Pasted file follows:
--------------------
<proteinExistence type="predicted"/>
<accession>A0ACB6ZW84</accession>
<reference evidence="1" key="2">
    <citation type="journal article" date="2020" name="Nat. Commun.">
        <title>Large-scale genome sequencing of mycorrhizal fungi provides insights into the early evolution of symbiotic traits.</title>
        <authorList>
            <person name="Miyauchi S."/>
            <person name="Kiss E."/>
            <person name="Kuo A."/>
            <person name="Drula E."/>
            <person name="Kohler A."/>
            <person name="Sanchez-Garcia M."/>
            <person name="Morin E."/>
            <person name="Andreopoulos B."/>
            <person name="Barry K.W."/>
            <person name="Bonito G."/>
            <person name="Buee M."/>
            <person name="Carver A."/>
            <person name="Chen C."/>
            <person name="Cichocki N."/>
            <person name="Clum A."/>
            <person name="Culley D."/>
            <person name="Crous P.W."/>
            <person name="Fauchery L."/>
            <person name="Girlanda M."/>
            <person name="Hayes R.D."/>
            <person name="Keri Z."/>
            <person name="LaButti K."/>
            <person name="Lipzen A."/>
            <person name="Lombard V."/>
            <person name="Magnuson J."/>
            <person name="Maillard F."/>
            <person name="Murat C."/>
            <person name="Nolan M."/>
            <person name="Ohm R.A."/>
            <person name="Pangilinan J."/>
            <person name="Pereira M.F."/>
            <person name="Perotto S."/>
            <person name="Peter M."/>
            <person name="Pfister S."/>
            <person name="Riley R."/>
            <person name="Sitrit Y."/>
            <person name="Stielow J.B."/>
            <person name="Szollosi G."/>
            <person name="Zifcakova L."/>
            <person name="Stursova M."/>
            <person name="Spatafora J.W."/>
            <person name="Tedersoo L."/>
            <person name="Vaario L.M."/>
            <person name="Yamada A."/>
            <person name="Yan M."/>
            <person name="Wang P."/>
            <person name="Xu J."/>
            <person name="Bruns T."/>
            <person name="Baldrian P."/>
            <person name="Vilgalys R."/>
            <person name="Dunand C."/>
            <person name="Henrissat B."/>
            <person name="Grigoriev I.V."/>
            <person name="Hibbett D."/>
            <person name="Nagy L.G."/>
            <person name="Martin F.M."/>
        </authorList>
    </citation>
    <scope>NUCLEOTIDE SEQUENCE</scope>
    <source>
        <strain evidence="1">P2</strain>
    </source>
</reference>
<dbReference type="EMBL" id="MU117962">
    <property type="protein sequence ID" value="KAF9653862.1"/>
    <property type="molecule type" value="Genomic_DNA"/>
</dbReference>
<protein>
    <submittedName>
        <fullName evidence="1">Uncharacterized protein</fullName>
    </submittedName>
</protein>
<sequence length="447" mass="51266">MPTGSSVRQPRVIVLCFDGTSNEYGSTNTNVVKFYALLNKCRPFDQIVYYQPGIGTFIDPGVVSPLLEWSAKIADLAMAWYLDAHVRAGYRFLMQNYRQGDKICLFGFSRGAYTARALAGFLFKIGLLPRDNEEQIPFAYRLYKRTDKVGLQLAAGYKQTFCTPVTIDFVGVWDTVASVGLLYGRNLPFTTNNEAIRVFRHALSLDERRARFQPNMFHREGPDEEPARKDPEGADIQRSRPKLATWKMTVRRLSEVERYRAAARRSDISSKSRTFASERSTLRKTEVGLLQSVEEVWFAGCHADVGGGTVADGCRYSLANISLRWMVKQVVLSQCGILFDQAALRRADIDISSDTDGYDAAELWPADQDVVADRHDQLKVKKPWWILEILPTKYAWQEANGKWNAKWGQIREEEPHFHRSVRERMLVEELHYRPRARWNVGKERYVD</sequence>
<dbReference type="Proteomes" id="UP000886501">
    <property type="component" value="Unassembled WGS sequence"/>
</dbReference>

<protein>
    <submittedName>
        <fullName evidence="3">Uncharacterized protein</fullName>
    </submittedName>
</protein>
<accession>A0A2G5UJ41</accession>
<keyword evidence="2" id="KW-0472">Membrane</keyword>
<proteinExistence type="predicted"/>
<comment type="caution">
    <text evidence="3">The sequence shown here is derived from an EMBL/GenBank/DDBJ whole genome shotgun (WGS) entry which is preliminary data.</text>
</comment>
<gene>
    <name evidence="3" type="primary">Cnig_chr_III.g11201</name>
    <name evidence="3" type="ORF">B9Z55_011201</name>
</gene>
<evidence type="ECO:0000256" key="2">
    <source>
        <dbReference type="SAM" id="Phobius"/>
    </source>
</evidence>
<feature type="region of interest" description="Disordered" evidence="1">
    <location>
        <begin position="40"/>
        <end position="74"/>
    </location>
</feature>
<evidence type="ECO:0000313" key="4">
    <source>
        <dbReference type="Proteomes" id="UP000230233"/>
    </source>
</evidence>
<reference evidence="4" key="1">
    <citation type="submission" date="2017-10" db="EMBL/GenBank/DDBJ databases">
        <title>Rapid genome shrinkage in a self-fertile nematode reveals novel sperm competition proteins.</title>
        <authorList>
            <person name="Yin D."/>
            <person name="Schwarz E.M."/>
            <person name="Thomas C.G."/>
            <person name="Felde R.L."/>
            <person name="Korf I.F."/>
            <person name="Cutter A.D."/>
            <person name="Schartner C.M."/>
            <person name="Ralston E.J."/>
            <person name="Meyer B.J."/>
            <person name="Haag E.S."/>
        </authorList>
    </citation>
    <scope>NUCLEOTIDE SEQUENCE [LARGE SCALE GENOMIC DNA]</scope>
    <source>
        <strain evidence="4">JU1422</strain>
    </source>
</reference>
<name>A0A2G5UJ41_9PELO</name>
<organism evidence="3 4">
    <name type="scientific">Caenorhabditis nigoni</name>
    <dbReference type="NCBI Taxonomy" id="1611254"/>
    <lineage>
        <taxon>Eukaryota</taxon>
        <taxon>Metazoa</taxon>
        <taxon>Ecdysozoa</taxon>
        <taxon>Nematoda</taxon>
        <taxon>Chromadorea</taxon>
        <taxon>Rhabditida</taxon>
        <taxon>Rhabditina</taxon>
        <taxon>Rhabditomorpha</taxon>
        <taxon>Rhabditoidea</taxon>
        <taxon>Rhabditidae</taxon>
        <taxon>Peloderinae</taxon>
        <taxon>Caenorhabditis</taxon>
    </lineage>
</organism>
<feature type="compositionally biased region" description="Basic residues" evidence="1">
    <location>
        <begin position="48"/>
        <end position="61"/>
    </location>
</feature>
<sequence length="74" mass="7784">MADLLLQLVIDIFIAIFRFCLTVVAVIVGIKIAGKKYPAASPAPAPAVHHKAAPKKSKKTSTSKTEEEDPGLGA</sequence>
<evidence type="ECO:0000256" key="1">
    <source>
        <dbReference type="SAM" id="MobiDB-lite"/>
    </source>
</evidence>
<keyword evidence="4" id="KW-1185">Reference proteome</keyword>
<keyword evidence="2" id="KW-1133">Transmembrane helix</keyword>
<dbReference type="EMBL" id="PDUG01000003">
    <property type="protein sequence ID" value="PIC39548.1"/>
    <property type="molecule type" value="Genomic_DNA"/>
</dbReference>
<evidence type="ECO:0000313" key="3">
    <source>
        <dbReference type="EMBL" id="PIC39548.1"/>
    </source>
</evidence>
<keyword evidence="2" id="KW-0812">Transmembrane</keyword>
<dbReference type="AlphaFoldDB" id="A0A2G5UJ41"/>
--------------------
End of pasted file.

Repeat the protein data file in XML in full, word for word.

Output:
<proteinExistence type="predicted"/>
<accession>A0ACB6ZW84</accession>
<reference evidence="1" key="2">
    <citation type="journal article" date="2020" name="Nat. Commun.">
        <title>Large-scale genome sequencing of mycorrhizal fungi provides insights into the early evolution of symbiotic traits.</title>
        <authorList>
            <person name="Miyauchi S."/>
            <person name="Kiss E."/>
            <person name="Kuo A."/>
            <person name="Drula E."/>
            <person name="Kohler A."/>
            <person name="Sanchez-Garcia M."/>
            <person name="Morin E."/>
            <person name="Andreopoulos B."/>
            <person name="Barry K.W."/>
            <person name="Bonito G."/>
            <person name="Buee M."/>
            <person name="Carver A."/>
            <person name="Chen C."/>
            <person name="Cichocki N."/>
            <person name="Clum A."/>
            <person name="Culley D."/>
            <person name="Crous P.W."/>
            <person name="Fauchery L."/>
            <person name="Girlanda M."/>
            <person name="Hayes R.D."/>
            <person name="Keri Z."/>
            <person name="LaButti K."/>
            <person name="Lipzen A."/>
            <person name="Lombard V."/>
            <person name="Magnuson J."/>
            <person name="Maillard F."/>
            <person name="Murat C."/>
            <person name="Nolan M."/>
            <person name="Ohm R.A."/>
            <person name="Pangilinan J."/>
            <person name="Pereira M.F."/>
            <person name="Perotto S."/>
            <person name="Peter M."/>
            <person name="Pfister S."/>
            <person name="Riley R."/>
            <person name="Sitrit Y."/>
            <person name="Stielow J.B."/>
            <person name="Szollosi G."/>
            <person name="Zifcakova L."/>
            <person name="Stursova M."/>
            <person name="Spatafora J.W."/>
            <person name="Tedersoo L."/>
            <person name="Vaario L.M."/>
            <person name="Yamada A."/>
            <person name="Yan M."/>
            <person name="Wang P."/>
            <person name="Xu J."/>
            <person name="Bruns T."/>
            <person name="Baldrian P."/>
            <person name="Vilgalys R."/>
            <person name="Dunand C."/>
            <person name="Henrissat B."/>
            <person name="Grigoriev I.V."/>
            <person name="Hibbett D."/>
            <person name="Nagy L.G."/>
            <person name="Martin F.M."/>
        </authorList>
    </citation>
    <scope>NUCLEOTIDE SEQUENCE</scope>
    <source>
        <strain evidence="1">P2</strain>
    </source>
</reference>
<dbReference type="EMBL" id="MU117962">
    <property type="protein sequence ID" value="KAF9653862.1"/>
    <property type="molecule type" value="Genomic_DNA"/>
</dbReference>
<protein>
    <submittedName>
        <fullName evidence="1">Uncharacterized protein</fullName>
    </submittedName>
</protein>
<sequence length="447" mass="51266">MPTGSSVRQPRVIVLCFDGTSNEYGSTNTNVVKFYALLNKCRPFDQIVYYQPGIGTFIDPGVVSPLLEWSAKIADLAMAWYLDAHVRAGYRFLMQNYRQGDKICLFGFSRGAYTARALAGFLFKIGLLPRDNEEQIPFAYRLYKRTDKVGLQLAAGYKQTFCTPVTIDFVGVWDTVASVGLLYGRNLPFTTNNEAIRVFRHALSLDERRARFQPNMFHREGPDEEPARKDPEGADIQRSRPKLATWKMTVRRLSEVERYRAAARRSDISSKSRTFASERSTLRKTEVGLLQSVEEVWFAGCHADVGGGTVADGCRYSLANISLRWMVKQVVLSQCGILFDQAALRRADIDISSDTDGYDAAELWPADQDVVADRHDQLKVKKPWWILEILPTKYAWQEANGKWNAKWGQIREEEPHFHRSVRERMLVEELHYRPRARWNVGKERYVD</sequence>
<dbReference type="Proteomes" id="UP000886501">
    <property type="component" value="Unassembled WGS sequence"/>
</dbReference>

<protein>
    <submittedName>
        <fullName evidence="3">Uncharacterized protein</fullName>
    </submittedName>
</protein>
<accession>A0A2G5UJ41</accession>
<keyword evidence="2" id="KW-0472">Membrane</keyword>
<proteinExistence type="predicted"/>
<comment type="caution">
    <text evidence="3">The sequence shown here is derived from an EMBL/GenBank/DDBJ whole genome shotgun (WGS) entry which is preliminary data.</text>
</comment>
<gene>
    <name evidence="3" type="primary">Cnig_chr_III.g11201</name>
    <name evidence="3" type="ORF">B9Z55_011201</name>
</gene>
<evidence type="ECO:0000256" key="2">
    <source>
        <dbReference type="SAM" id="Phobius"/>
    </source>
</evidence>
<feature type="region of interest" description="Disordered" evidence="1">
    <location>
        <begin position="40"/>
        <end position="74"/>
    </location>
</feature>
<evidence type="ECO:0000313" key="4">
    <source>
        <dbReference type="Proteomes" id="UP000230233"/>
    </source>
</evidence>
<reference evidence="4" key="1">
    <citation type="submission" date="2017-10" db="EMBL/GenBank/DDBJ databases">
        <title>Rapid genome shrinkage in a self-fertile nematode reveals novel sperm competition proteins.</title>
        <authorList>
            <person name="Yin D."/>
            <person name="Schwarz E.M."/>
            <person name="Thomas C.G."/>
            <person name="Felde R.L."/>
            <person name="Korf I.F."/>
            <person name="Cutter A.D."/>
            <person name="Schartner C.M."/>
            <person name="Ralston E.J."/>
            <person name="Meyer B.J."/>
            <person name="Haag E.S."/>
        </authorList>
    </citation>
    <scope>NUCLEOTIDE SEQUENCE [LARGE SCALE GENOMIC DNA]</scope>
    <source>
        <strain evidence="4">JU1422</strain>
    </source>
</reference>
<name>A0A2G5UJ41_9PELO</name>
<organism evidence="3 4">
    <name type="scientific">Caenorhabditis nigoni</name>
    <dbReference type="NCBI Taxonomy" id="1611254"/>
    <lineage>
        <taxon>Eukaryota</taxon>
        <taxon>Metazoa</taxon>
        <taxon>Ecdysozoa</taxon>
        <taxon>Nematoda</taxon>
        <taxon>Chromadorea</taxon>
        <taxon>Rhabditida</taxon>
        <taxon>Rhabditina</taxon>
        <taxon>Rhabditomorpha</taxon>
        <taxon>Rhabditoidea</taxon>
        <taxon>Rhabditidae</taxon>
        <taxon>Peloderinae</taxon>
        <taxon>Caenorhabditis</taxon>
    </lineage>
</organism>
<feature type="compositionally biased region" description="Basic residues" evidence="1">
    <location>
        <begin position="48"/>
        <end position="61"/>
    </location>
</feature>
<sequence length="74" mass="7784">MADLLLQLVIDIFIAIFRFCLTVVAVIVGIKIAGKKYPAASPAPAPAVHHKAAPKKSKKTSTSKTEEEDPGLGA</sequence>
<evidence type="ECO:0000256" key="1">
    <source>
        <dbReference type="SAM" id="MobiDB-lite"/>
    </source>
</evidence>
<keyword evidence="4" id="KW-1185">Reference proteome</keyword>
<keyword evidence="2" id="KW-1133">Transmembrane helix</keyword>
<dbReference type="EMBL" id="PDUG01000003">
    <property type="protein sequence ID" value="PIC39548.1"/>
    <property type="molecule type" value="Genomic_DNA"/>
</dbReference>
<evidence type="ECO:0000313" key="3">
    <source>
        <dbReference type="EMBL" id="PIC39548.1"/>
    </source>
</evidence>
<keyword evidence="2" id="KW-0812">Transmembrane</keyword>
<dbReference type="AlphaFoldDB" id="A0A2G5UJ41"/>